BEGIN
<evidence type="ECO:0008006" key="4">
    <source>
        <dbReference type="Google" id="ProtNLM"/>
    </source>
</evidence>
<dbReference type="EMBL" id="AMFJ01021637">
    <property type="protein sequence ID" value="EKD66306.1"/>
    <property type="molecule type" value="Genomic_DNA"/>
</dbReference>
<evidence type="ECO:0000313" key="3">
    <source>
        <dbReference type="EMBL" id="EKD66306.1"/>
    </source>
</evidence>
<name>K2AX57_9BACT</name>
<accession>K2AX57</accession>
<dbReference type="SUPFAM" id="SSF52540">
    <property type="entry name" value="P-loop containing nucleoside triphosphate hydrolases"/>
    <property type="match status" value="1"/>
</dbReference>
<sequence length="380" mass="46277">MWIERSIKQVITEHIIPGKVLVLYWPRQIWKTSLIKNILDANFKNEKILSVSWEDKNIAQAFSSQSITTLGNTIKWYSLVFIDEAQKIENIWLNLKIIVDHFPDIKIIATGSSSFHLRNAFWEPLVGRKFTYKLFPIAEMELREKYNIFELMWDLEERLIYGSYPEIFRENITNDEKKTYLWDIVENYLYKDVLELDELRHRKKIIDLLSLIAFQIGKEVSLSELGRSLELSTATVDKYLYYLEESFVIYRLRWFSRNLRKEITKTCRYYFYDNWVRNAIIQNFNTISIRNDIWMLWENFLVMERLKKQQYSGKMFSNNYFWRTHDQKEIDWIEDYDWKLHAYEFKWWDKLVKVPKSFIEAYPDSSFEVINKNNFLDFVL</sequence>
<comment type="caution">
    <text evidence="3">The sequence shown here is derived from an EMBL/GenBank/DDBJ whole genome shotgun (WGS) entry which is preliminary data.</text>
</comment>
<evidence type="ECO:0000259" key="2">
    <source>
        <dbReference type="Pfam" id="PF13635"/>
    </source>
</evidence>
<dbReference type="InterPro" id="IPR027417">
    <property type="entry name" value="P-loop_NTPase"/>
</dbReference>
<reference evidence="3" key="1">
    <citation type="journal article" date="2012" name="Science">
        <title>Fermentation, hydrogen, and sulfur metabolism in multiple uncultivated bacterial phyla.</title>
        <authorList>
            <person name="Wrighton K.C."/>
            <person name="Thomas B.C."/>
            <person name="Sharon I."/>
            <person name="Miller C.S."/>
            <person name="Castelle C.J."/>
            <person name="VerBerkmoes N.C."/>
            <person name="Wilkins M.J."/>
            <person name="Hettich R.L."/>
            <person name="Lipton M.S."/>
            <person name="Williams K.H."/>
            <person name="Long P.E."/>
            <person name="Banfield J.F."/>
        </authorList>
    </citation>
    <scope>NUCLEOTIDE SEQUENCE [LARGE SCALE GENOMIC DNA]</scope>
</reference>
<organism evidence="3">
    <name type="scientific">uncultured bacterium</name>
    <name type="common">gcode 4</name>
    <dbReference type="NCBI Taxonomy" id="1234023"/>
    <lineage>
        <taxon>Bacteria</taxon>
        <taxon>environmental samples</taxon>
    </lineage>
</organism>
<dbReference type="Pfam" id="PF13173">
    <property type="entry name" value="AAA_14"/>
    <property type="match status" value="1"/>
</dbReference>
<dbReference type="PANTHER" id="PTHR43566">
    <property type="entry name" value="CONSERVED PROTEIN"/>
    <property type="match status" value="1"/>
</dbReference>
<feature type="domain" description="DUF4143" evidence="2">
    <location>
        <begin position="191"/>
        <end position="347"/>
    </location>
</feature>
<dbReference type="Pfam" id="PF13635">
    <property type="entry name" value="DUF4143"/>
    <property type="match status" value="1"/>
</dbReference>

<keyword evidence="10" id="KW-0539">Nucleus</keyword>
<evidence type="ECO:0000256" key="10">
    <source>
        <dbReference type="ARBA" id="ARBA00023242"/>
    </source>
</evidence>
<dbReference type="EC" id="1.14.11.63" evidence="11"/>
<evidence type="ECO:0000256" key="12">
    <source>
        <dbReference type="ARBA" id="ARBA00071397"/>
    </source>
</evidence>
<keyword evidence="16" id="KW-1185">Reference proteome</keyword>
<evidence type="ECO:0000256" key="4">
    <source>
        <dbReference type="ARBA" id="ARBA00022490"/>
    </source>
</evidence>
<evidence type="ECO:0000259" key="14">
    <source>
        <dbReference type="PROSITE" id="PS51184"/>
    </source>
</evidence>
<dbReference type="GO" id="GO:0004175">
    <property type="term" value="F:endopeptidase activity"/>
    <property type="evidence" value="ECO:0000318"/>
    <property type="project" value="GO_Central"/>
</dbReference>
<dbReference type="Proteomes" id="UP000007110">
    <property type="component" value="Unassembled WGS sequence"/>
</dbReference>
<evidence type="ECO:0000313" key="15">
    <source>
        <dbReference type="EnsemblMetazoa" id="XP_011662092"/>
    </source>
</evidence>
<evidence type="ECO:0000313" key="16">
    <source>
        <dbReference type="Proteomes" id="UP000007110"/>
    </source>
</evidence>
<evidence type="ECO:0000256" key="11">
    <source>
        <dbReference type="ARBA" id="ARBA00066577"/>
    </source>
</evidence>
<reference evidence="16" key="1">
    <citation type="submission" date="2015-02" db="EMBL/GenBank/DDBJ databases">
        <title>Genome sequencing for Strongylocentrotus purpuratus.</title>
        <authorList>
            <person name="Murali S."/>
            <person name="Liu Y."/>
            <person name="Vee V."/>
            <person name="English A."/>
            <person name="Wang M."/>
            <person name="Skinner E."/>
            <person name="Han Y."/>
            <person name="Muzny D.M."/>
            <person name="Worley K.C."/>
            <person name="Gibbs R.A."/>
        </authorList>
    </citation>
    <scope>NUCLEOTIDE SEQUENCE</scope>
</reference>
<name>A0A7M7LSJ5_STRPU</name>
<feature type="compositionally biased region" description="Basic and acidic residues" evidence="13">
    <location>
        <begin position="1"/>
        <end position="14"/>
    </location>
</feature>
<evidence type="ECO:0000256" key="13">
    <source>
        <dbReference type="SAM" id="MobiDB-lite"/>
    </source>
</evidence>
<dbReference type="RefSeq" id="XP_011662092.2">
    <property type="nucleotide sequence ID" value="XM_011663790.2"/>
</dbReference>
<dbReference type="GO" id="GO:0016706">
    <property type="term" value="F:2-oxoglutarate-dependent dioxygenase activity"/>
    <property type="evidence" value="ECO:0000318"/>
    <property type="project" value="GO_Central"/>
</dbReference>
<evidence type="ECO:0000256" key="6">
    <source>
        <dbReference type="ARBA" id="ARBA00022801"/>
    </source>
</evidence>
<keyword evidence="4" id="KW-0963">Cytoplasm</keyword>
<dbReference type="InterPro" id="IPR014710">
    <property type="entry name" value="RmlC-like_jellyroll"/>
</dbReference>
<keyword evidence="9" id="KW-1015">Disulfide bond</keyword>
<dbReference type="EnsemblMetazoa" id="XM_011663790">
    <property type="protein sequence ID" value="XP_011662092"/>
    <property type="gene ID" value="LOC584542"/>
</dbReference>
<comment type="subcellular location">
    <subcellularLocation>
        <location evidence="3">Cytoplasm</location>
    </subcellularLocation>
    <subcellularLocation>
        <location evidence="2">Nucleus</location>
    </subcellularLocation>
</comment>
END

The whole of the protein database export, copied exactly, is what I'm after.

<evidence type="ECO:0008006" key="4">
    <source>
        <dbReference type="Google" id="ProtNLM"/>
    </source>
</evidence>
<dbReference type="EMBL" id="AMFJ01021637">
    <property type="protein sequence ID" value="EKD66306.1"/>
    <property type="molecule type" value="Genomic_DNA"/>
</dbReference>
<evidence type="ECO:0000313" key="3">
    <source>
        <dbReference type="EMBL" id="EKD66306.1"/>
    </source>
</evidence>
<name>K2AX57_9BACT</name>
<accession>K2AX57</accession>
<dbReference type="SUPFAM" id="SSF52540">
    <property type="entry name" value="P-loop containing nucleoside triphosphate hydrolases"/>
    <property type="match status" value="1"/>
</dbReference>
<sequence length="380" mass="46277">MWIERSIKQVITEHIIPGKVLVLYWPRQIWKTSLIKNILDANFKNEKILSVSWEDKNIAQAFSSQSITTLGNTIKWYSLVFIDEAQKIENIWLNLKIIVDHFPDIKIIATGSSSFHLRNAFWEPLVGRKFTYKLFPIAEMELREKYNIFELMWDLEERLIYGSYPEIFRENITNDEKKTYLWDIVENYLYKDVLELDELRHRKKIIDLLSLIAFQIGKEVSLSELGRSLELSTATVDKYLYYLEESFVIYRLRWFSRNLRKEITKTCRYYFYDNWVRNAIIQNFNTISIRNDIWMLWENFLVMERLKKQQYSGKMFSNNYFWRTHDQKEIDWIEDYDWKLHAYEFKWWDKLVKVPKSFIEAYPDSSFEVINKNNFLDFVL</sequence>
<comment type="caution">
    <text evidence="3">The sequence shown here is derived from an EMBL/GenBank/DDBJ whole genome shotgun (WGS) entry which is preliminary data.</text>
</comment>
<evidence type="ECO:0000259" key="2">
    <source>
        <dbReference type="Pfam" id="PF13635"/>
    </source>
</evidence>
<dbReference type="InterPro" id="IPR027417">
    <property type="entry name" value="P-loop_NTPase"/>
</dbReference>
<reference evidence="3" key="1">
    <citation type="journal article" date="2012" name="Science">
        <title>Fermentation, hydrogen, and sulfur metabolism in multiple uncultivated bacterial phyla.</title>
        <authorList>
            <person name="Wrighton K.C."/>
            <person name="Thomas B.C."/>
            <person name="Sharon I."/>
            <person name="Miller C.S."/>
            <person name="Castelle C.J."/>
            <person name="VerBerkmoes N.C."/>
            <person name="Wilkins M.J."/>
            <person name="Hettich R.L."/>
            <person name="Lipton M.S."/>
            <person name="Williams K.H."/>
            <person name="Long P.E."/>
            <person name="Banfield J.F."/>
        </authorList>
    </citation>
    <scope>NUCLEOTIDE SEQUENCE [LARGE SCALE GENOMIC DNA]</scope>
</reference>
<organism evidence="3">
    <name type="scientific">uncultured bacterium</name>
    <name type="common">gcode 4</name>
    <dbReference type="NCBI Taxonomy" id="1234023"/>
    <lineage>
        <taxon>Bacteria</taxon>
        <taxon>environmental samples</taxon>
    </lineage>
</organism>
<dbReference type="Pfam" id="PF13173">
    <property type="entry name" value="AAA_14"/>
    <property type="match status" value="1"/>
</dbReference>
<dbReference type="PANTHER" id="PTHR43566">
    <property type="entry name" value="CONSERVED PROTEIN"/>
    <property type="match status" value="1"/>
</dbReference>
<feature type="domain" description="DUF4143" evidence="2">
    <location>
        <begin position="191"/>
        <end position="347"/>
    </location>
</feature>
<dbReference type="Pfam" id="PF13635">
    <property type="entry name" value="DUF4143"/>
    <property type="match status" value="1"/>
</dbReference>

<keyword evidence="10" id="KW-0539">Nucleus</keyword>
<evidence type="ECO:0000256" key="10">
    <source>
        <dbReference type="ARBA" id="ARBA00023242"/>
    </source>
</evidence>
<dbReference type="EC" id="1.14.11.63" evidence="11"/>
<evidence type="ECO:0000256" key="12">
    <source>
        <dbReference type="ARBA" id="ARBA00071397"/>
    </source>
</evidence>
<keyword evidence="16" id="KW-1185">Reference proteome</keyword>
<evidence type="ECO:0000256" key="4">
    <source>
        <dbReference type="ARBA" id="ARBA00022490"/>
    </source>
</evidence>
<evidence type="ECO:0000259" key="14">
    <source>
        <dbReference type="PROSITE" id="PS51184"/>
    </source>
</evidence>
<dbReference type="GO" id="GO:0004175">
    <property type="term" value="F:endopeptidase activity"/>
    <property type="evidence" value="ECO:0000318"/>
    <property type="project" value="GO_Central"/>
</dbReference>
<dbReference type="Proteomes" id="UP000007110">
    <property type="component" value="Unassembled WGS sequence"/>
</dbReference>
<evidence type="ECO:0000313" key="15">
    <source>
        <dbReference type="EnsemblMetazoa" id="XP_011662092"/>
    </source>
</evidence>
<evidence type="ECO:0000313" key="16">
    <source>
        <dbReference type="Proteomes" id="UP000007110"/>
    </source>
</evidence>
<evidence type="ECO:0000256" key="11">
    <source>
        <dbReference type="ARBA" id="ARBA00066577"/>
    </source>
</evidence>
<reference evidence="16" key="1">
    <citation type="submission" date="2015-02" db="EMBL/GenBank/DDBJ databases">
        <title>Genome sequencing for Strongylocentrotus purpuratus.</title>
        <authorList>
            <person name="Murali S."/>
            <person name="Liu Y."/>
            <person name="Vee V."/>
            <person name="English A."/>
            <person name="Wang M."/>
            <person name="Skinner E."/>
            <person name="Han Y."/>
            <person name="Muzny D.M."/>
            <person name="Worley K.C."/>
            <person name="Gibbs R.A."/>
        </authorList>
    </citation>
    <scope>NUCLEOTIDE SEQUENCE</scope>
</reference>
<name>A0A7M7LSJ5_STRPU</name>
<feature type="compositionally biased region" description="Basic and acidic residues" evidence="13">
    <location>
        <begin position="1"/>
        <end position="14"/>
    </location>
</feature>
<evidence type="ECO:0000256" key="13">
    <source>
        <dbReference type="SAM" id="MobiDB-lite"/>
    </source>
</evidence>
<dbReference type="RefSeq" id="XP_011662092.2">
    <property type="nucleotide sequence ID" value="XM_011663790.2"/>
</dbReference>
<dbReference type="GO" id="GO:0016706">
    <property type="term" value="F:2-oxoglutarate-dependent dioxygenase activity"/>
    <property type="evidence" value="ECO:0000318"/>
    <property type="project" value="GO_Central"/>
</dbReference>
<evidence type="ECO:0000256" key="6">
    <source>
        <dbReference type="ARBA" id="ARBA00022801"/>
    </source>
</evidence>
<keyword evidence="4" id="KW-0963">Cytoplasm</keyword>
<dbReference type="InterPro" id="IPR014710">
    <property type="entry name" value="RmlC-like_jellyroll"/>
</dbReference>
<keyword evidence="9" id="KW-1015">Disulfide bond</keyword>
<dbReference type="EnsemblMetazoa" id="XM_011663790">
    <property type="protein sequence ID" value="XP_011662092"/>
    <property type="gene ID" value="LOC584542"/>
</dbReference>
<comment type="subcellular location">
    <subcellularLocation>
        <location evidence="3">Cytoplasm</location>
    </subcellularLocation>
    <subcellularLocation>
        <location evidence="2">Nucleus</location>
    </subcellularLocation>
</comment>